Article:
Scientists share the science behind why music captivates us

It helps release dopamine and deal with loneliness.
Loukia Papadopoulos
Representational image of a concert.jpg
Representational image of a concert.


In a report by NPR published Saturday by Rob Stein, several scientists shared their views on why music captivates people to such a degree. Although no one knew the exact reasons, music is still a mystery after all, the theories brought forward were interesting.

"Music does evoke a sense of wonder and awe for lots of people," told the news outlet Daniel Levitin, a neuroscientist at McGill University who scans the brains of people while they listen to tunes.

Still a mystery

"Some of it is still mysterious to us," he added, "But what we can talk about are some neural circuits or networks involved in the experience of pleasure and reward."

He further noted that listening to music activates brain circuits in the amygdala, the ventral tegmental area and the nucleus accumbens, the same areas that get triggered if you're thirsty and you have a drink, or if you're feeling "randy and have sex."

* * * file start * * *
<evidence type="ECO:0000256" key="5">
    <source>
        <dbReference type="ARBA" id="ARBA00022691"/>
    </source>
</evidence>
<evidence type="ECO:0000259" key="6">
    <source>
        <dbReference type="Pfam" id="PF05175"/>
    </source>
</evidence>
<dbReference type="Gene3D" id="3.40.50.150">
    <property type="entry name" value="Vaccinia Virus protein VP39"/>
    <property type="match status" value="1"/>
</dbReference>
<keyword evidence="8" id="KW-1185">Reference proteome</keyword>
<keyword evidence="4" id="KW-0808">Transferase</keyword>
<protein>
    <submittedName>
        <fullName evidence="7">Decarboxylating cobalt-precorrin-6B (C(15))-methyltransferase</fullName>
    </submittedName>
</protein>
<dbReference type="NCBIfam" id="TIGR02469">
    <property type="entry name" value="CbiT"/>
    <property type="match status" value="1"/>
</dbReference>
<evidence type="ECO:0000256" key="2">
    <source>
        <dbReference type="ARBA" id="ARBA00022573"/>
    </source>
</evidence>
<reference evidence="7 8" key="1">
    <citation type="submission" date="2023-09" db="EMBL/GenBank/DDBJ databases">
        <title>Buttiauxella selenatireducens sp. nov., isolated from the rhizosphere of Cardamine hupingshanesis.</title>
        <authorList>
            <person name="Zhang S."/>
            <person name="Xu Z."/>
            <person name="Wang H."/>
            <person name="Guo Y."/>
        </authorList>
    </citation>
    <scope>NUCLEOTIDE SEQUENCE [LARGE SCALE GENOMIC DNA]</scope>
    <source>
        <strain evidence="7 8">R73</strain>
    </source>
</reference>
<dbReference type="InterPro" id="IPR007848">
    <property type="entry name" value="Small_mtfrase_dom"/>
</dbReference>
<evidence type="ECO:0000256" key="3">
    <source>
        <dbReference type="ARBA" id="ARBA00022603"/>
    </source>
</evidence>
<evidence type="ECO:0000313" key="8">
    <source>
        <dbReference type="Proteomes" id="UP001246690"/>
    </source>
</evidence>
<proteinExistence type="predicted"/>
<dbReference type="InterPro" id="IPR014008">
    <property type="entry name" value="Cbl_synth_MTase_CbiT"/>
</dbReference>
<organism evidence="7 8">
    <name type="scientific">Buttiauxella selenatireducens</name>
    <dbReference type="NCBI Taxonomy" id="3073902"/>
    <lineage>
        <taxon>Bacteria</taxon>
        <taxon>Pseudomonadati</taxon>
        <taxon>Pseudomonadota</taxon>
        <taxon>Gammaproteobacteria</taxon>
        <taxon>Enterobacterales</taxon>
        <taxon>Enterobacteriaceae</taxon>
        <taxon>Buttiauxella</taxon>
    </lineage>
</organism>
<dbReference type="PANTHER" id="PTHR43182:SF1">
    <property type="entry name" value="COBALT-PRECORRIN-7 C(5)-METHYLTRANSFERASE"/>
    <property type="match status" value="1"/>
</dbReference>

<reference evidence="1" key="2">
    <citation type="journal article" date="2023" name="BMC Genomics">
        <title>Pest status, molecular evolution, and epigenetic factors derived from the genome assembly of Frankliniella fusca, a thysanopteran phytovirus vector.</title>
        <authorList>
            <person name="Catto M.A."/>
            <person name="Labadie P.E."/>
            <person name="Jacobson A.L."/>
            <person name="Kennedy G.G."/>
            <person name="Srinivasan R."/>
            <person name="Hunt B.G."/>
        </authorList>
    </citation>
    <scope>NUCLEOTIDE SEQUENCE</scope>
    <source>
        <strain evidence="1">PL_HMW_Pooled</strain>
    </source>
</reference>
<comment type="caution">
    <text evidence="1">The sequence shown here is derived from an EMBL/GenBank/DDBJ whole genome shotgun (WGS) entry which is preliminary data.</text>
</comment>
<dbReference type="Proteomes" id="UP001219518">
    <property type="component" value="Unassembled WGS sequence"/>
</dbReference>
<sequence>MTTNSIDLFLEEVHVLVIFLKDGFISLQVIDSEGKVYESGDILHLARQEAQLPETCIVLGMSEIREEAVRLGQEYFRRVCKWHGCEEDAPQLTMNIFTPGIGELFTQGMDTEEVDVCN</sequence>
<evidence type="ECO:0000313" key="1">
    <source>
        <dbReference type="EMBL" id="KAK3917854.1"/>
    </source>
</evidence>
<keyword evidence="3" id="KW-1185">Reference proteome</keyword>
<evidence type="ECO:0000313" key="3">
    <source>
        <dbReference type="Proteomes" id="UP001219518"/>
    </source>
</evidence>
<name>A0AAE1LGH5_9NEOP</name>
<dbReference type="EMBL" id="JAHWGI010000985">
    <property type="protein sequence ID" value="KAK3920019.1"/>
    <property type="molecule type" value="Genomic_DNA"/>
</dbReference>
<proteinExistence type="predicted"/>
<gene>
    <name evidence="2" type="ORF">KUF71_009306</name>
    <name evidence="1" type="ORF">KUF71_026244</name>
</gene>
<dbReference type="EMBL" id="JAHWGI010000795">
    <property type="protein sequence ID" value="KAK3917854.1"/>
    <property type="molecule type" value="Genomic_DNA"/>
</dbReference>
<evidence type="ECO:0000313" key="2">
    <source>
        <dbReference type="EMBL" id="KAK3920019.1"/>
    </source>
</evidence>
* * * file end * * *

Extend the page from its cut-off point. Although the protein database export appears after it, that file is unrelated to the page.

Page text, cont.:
"It modulates levels of dopamine, as well as opioids in the brain. Your brain makes opioids," he explained.

Music even allows you to feel connected to others by firing neurons in the brain in line with the beat of the tune.

"What we used to say in the '60s is, 'Hey, I'm on the same wavelength as you man,'" Levitin said. "But it's literally true — your brain waves are synchronized listening to music."

Add to that experience a bit of dancing with other people and you have a pretty powerful phenomenon.

"Those pathways of changing our body, symbolizing what is vast and mysterious for us, and then moving our bodies, triggers the mind into a state of wonder," Dacher Keltner, a University of California, Berkeley, psychologist, further told NPR.

"We imagine, 'Why do I feel this way? What is this music teaching me about what is vast and mysterious?' Music allows us to feel these transcendent emotions," he added.

Dealing with loneliness

He further noted that music could help people deal with “the epidemic of our times, which is loneliness.” "With music, we feel we're part of a community and that has a direct effect on health and well-being," said Keltner.

Stein then reached out to musician Mike Gordon, the bass player for the band Phish, to find out if any of these theories resonated with him.

 "Yeah, I definitely experience wonder while playing music on a regular basis," he replied.  

"It's almost like these neural pathways are opening. And it's almost like the air around me crystalizes where everything around me is more itself," Gordon added. "I develop this sort of hypersensitivity, where it's now electrified."